By Sherry Willis
The concept of Homesteading has always held a particular thrill in American culture. The very word calls forth romantic images of covered wagons creaking slowly across a dusty prairie and the triumphant battle against untamed nature. These homesteaders were a tough self-reliant breed, able to calmly persevere in the face of great odds. And while I’m not so sure the reality of the backbreaking labor and a good deal of deprivation would be as thrilling as the idea of it, I find I quite envy them. Theirs was a life of freedom. Even if it was just the freedom to fail.
The vast expanses of land just waiting for some sturdy soul to claim it for his own are no more. Yet the spirit that inspires one to go out and make a better life still flows through our American veins. We feel instinctively that this life we have built, so dependent on those who have little concern for our welfare beyond the contribution we can make toward their profits, is sorely lacking in both basic security and personal satisfaction. This has led to a new way of homesteading…. Not with hundreds of acres in the middle of the wilderness, but in a small backyard in a quiet suburb, an abandoned lot in a run-down neighborhood, or even the balcony of an apartment. Yet even with these radical differences, the new homesteaders still embody the vital qualities of self-reliance, ingenuity, and hard work.
So you’re dreaming of your own little homestead, but for whatever reasons you can’t just pull up stakes and move to the country. You can get started right now and just where you are. You may even discover that you already have your little slice of heaven and you didn’t even know it. Here are five steps you can take to jump start your journey to self-reliance:
Debt is crippling when it comes to making any kind of choices. Cut up those credit cards, pay off your car, and start paying for the things you need with cash. Learn to budget and save. Even if you never move to a homestead in the country, your life will be better for this step.
Do you ever feel like you are a slave to your stuff? How much time and energy do you spend taking care of it, cleaning it, storing it, and worrying about it? We often believe having material things is a sign of success or happiness. This makes shedding the load a little scary at first, but once you get started, you’ll notice it’s actually a relief. This step will not only give you a sense of freedom, but will allow you to choose a much smaller, hopefully less expensive, home when the time comes to buy your homestead.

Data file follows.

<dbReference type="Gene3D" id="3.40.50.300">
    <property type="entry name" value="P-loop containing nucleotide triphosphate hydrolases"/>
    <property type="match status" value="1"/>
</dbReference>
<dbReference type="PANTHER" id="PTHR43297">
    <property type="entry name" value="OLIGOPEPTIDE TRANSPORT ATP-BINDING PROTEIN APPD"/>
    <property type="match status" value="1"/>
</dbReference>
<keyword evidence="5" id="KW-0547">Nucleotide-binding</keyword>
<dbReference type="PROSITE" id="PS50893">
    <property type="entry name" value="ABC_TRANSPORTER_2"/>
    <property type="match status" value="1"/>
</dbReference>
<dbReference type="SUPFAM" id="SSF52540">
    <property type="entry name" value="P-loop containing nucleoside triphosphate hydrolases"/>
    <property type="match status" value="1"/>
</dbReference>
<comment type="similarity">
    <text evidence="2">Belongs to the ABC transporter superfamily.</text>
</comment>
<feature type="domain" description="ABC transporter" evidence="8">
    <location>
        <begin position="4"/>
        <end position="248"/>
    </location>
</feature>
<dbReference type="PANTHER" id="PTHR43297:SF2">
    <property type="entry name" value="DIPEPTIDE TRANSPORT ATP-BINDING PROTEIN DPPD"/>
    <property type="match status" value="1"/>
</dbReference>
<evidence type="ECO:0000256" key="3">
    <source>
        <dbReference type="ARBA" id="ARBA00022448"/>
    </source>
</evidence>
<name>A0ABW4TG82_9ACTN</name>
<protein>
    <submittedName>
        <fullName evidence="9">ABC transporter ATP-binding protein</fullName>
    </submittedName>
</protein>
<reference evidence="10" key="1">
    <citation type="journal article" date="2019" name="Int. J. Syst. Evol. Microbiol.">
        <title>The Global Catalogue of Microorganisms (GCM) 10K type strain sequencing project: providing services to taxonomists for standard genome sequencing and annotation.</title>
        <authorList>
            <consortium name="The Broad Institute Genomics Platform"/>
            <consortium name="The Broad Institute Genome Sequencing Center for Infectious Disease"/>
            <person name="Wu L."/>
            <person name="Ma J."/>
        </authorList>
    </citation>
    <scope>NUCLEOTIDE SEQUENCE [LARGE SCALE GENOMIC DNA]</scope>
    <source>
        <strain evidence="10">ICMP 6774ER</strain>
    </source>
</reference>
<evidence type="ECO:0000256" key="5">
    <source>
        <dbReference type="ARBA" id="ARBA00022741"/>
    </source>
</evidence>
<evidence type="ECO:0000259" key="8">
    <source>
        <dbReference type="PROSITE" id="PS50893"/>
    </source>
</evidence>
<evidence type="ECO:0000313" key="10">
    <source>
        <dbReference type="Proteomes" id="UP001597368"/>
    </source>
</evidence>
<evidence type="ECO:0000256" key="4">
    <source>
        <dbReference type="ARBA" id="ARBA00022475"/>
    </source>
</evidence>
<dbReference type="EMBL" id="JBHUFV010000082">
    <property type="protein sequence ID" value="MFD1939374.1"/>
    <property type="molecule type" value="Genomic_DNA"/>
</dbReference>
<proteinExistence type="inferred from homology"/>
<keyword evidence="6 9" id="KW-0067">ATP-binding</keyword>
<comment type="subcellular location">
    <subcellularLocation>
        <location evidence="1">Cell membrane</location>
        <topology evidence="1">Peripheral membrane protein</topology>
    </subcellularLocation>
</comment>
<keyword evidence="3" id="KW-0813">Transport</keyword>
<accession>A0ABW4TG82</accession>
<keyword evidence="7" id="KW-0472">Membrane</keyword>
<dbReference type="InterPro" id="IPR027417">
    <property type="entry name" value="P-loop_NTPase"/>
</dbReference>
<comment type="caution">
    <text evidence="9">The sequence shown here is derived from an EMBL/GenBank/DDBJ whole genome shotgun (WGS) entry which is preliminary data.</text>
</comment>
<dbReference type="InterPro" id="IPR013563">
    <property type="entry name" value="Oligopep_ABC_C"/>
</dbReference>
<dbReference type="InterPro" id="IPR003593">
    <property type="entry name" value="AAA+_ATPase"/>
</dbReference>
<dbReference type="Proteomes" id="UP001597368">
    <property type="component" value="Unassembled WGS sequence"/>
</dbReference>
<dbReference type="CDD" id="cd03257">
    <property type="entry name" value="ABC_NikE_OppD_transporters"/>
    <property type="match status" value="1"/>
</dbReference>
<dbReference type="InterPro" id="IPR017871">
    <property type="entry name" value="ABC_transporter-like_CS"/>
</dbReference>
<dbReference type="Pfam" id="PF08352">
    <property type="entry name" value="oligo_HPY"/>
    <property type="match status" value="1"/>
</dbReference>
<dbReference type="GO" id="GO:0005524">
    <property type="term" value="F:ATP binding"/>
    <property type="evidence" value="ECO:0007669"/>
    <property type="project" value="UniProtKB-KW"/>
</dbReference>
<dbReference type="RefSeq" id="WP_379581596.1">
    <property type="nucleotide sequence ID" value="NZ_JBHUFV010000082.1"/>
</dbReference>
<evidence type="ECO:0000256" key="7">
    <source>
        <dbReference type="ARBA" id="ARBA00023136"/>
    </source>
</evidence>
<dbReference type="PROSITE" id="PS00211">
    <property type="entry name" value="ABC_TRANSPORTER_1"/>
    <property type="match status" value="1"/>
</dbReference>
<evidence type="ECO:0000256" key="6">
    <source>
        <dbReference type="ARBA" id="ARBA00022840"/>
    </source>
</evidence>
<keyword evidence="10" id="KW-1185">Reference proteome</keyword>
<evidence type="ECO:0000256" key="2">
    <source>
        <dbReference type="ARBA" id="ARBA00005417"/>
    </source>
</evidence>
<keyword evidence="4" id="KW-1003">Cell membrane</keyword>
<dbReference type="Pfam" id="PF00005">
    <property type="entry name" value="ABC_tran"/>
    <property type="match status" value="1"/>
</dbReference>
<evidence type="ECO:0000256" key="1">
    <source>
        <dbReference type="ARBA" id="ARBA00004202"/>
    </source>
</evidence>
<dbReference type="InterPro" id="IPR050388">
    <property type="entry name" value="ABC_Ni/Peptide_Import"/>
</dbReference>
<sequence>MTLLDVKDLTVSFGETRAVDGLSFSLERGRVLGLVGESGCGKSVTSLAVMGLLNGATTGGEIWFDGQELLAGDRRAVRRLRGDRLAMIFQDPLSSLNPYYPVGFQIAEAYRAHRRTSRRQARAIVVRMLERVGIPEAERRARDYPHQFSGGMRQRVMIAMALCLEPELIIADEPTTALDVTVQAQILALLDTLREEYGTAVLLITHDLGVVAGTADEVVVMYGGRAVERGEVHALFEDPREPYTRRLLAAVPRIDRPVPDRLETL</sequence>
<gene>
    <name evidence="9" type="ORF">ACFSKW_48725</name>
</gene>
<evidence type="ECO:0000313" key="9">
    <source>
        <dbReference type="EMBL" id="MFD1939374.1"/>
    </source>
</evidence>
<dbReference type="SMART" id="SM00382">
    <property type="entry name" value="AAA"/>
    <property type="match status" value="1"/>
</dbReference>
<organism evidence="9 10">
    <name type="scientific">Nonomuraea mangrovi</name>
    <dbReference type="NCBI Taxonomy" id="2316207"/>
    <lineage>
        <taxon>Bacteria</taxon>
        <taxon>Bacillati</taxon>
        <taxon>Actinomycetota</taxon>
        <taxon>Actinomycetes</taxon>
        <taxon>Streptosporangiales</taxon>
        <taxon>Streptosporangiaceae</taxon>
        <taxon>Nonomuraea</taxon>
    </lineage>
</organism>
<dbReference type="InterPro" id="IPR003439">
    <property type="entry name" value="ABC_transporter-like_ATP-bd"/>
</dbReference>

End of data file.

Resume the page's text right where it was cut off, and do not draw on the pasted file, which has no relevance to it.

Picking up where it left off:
There are hundreds of things homesteaders need to learn. Any livestock you choose to have will need shelter, feeding, and veterinary care. Different animals need different additional care depending on their use and type. Gardening not only requires that you learn to grow plants, but also how to preserve the bounty once you’ve harvested it. Think about your homesteading plans and start learning about these things now. Not only will this give you a head start when you actually get to your homestead, but it will help keep your excitement and interest in your homesteading dream alive.
While books and the internet are great resources, hands on experience is pretty hard to top. You can undertake small projects right now to help you gain confidence and learn new skills. What’s more, your inevitable failures won’t seem so dire. Try a garden in the back yard, the balcony, or even your windowsill. Go to the local farmer’s market and learn to cook with and preserve fresh produce. Learn to make cheese. If your situation allows, get a few hens, some meat rabbits, or perhaps a couple of miniature goats and produce your own meat, milk and eggs. Guess what? You’re officially a homesteader!
There’s no need to reinvent the wheel when it comes to homesteading. Start with what has already worked for others and then adjust from there. Find someone who is willing to share that hands on experience you can’t get yet. Mentors can be found in many places. It may be your neighbor who lived on a farm until she retired. It may be the man who grows and sells the best strawberries at the farmer’s market. Perhaps your mentor will be someone who lives across the country and you spend time with them online. Regardless of their physical location, anyone who is knowledgeable about homesteading and willing to share can make your journey much easier.
Homesteading is a journey, not a destination. With a little thought and effort, you can begin that journey now. Don’t wait until everything is “perfect”. It may never be. Think about what you want your homestead to accomplish, how you want to live, and what you might want to produce. Learn about these things. Be flexible and adapt your ideas to your new knowledge. Most of all, have faith in yourself. You can do this!